The 2010 publication Quantum control and entanglement in a chemical compass reports “The radical-pair mechanism is one of the two main hypotheses to explain the navigability of animals in weak magnetic fields, enabling, e.g., birds to see Earth’s magnetic field. It also plays an essential role in spin chemistry. Here, we show how quantum control can be used to either enhance or reduce the performance of such a chemical compass, providing a new route to further study the radical-pair mechanism and its applications. We study the role of radical-pair entanglement in this mechanism, and demonstrate its intriguing connections with the magnetic-field sensitivity of the compass. Beyond their immediate application to the radical-pair mechanism, these results also demonstrate how state-of-the-art quantum technologies could potentially be used to probe and control biological functions.”
At least one company, QuantumBio, is predicating that the drug discovery process can be facilitated by application of quantum mechanical algorithms. “QuantumBio offers the DivCon Discovery Suite product line, providing solutions to achieve high accuracy, performance, and versatility for chemical characterization in drug discovery and development. The DivCon Discovery Suite is built on cutting-edge technology that utilizes precise quantum mechanical algorithms in a user-friendly format, providing the opportunity for faster results and reduced costs.”
Quantum physics and smell
There is a quantum vibrational theory of smell that is gaining traction(ref). The traditional model for smells is a “key in lock” model where if a molecule fits into a smell receptor then the odor of that molecule is detected. This approach has two serious flaws: first, like-shaped molecules may produce very different smell sensations, and second, an order of magnitude more smells can be detected than there are smell detectors. The quantum theory of smells is that it works by detecting molecules according to their vibrational frequencies where the frequencies are detected by tunneling electrons. The 2007 publication Could Humans Recognize Odor by Phonon Assisted Tunneling? Reports “Our sense of smell relies on sensitive, selective atomic-scale processes that occur when a scent molecule meets specific receptors in the nose. The physical mechanisms of detection are unclear: odorant shape and size are important, but experiment shows them insufficient. One novel proposal suggests receptors are actuated by inelastic electron tunneling from a donor to an acceptor mediated by the odorant, and provides critical discrimination. We test the physical viability of this mechanism using a simple but general model. With parameter values appropriate for biomolecular systems, we find the proposal consistent both with the underlying physics and with observed features of smell. This mechanism suggests a distinct paradigm for selective molecular interactions at receptors (the swipe card model): recognition and actuation involve size and shape, but also exploit other processes.”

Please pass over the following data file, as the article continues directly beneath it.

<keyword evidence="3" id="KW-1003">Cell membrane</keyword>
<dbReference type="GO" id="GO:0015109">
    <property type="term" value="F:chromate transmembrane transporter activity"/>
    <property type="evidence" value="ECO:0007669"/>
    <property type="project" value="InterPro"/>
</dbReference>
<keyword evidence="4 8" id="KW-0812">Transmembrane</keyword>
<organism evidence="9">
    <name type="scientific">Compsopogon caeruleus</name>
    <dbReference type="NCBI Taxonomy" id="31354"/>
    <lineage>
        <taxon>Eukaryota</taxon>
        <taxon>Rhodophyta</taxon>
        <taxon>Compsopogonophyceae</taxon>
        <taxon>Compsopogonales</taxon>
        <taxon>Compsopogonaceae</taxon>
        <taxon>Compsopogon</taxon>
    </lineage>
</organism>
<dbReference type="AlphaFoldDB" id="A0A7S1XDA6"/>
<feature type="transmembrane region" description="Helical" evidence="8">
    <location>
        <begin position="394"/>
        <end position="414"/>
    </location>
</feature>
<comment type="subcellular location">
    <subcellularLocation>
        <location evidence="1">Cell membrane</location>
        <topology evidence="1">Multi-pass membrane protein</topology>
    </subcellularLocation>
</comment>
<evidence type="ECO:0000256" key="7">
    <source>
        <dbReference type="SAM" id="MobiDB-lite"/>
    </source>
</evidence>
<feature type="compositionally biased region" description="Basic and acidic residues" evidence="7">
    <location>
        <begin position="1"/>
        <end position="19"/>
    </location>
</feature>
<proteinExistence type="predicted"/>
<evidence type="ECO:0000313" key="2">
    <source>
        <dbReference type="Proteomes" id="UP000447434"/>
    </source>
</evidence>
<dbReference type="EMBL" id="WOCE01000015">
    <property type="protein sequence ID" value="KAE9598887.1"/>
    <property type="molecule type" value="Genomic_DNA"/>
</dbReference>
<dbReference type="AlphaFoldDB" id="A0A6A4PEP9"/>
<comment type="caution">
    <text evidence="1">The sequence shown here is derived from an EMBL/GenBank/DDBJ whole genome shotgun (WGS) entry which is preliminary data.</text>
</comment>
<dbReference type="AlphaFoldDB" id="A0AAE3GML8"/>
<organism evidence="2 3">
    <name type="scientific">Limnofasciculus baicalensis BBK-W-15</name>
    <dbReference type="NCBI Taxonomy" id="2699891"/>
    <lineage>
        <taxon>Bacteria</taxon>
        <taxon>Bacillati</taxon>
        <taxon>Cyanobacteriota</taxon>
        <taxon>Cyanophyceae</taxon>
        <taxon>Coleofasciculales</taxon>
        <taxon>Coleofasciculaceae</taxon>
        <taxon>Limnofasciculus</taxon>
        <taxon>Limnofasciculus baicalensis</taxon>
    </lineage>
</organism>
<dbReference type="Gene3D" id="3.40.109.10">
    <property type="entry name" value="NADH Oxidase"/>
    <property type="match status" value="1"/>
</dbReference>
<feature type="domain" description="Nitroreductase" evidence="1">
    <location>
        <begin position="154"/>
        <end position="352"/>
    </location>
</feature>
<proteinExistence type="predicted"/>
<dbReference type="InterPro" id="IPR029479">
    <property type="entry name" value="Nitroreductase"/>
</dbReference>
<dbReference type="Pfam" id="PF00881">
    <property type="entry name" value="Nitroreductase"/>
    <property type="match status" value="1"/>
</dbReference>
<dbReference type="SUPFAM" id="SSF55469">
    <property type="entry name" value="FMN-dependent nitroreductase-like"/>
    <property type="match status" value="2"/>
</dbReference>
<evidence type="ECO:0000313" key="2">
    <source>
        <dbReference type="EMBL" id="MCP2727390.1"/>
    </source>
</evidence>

Strong empirical evidence for the quantum vibrational model of smell is provided in the discoveries that fruit flies can sniff the difference between chemically identical molecules, one made with ordinary hydrogen, one in which hydrogen is replaced by heavy hydrogen (deuterium)(ref). Fruitflies will be attracted by certain molecules made with ordinary hydrogen but will avoid their heavy hydrogen counterparts. Molecular shape and chemical properties are the same but what is different is vibrational frequency of the molecule. See Molecular vibration-sensing component in Drosophila melanogaster olfaction.
Wrapping it up
· This discussion has been an introduction to quantum biology. There are many additional publications in the area, mostly of a theoretical or modeling nature. Yet my perception is that the field is yet in its infancy, barely getting going.
· We are doubtless quantum beings; our usual chemistry and molecular biology draws on quantum effects. Strange quantum phenomena like tunneling, coherence and entanglement probably affect us profoundly, but mostly in ways we do not fathom yet. Without doubt, these strange quantum effects operate in us despite our scale, warmth and complexity.
· The direct evidence for strange quantum effects in biology is variable so far but is definitely there. In the case of photosynthesis the evidence base is very strong. In the cases of DNA properties, bird navigation neural behavior, and smell the evidence tends to be more circumstantial and theoretical, but it is still quite strong.
· Instead of continuing to ignore the more exotic quantum affects when we study key matters like storage of epigenomic information and gene activation, we are likely in time to find more and more answers to biological puzzles in them.
· Very few people if any have thorough grasps of both biology and quantum physics. They run in different crowds. My impression is that most of the contributions in quantum biology have been made by physicists and mathematicians, often the same people concerned with quantum computing. They know the mathematical language and conceptual frameworks that must be used. Biologists and others trained in the life sciences don’t know them.
· It is a good idea to train a new crop of Ph.Ds in both molecular biology and quantum physics. This will probably come to pass in time.
· Quantum theory as applied to physics raised profound issues with bridge the scientific with the philosophical, issues concerned with the nature of physical reality, issues which persist to today. Likewise quantum biology is raising basic issues. It is sometimes difficult to discern where the boundary is between the scientific and the philosophical. Perhaps there is no such boundary. The question of quantum consciousness has already become such a thought-provoking issue. And who knows, perhaps quantum properties of DNA will confront us with new paradoxes we can’t imagine now.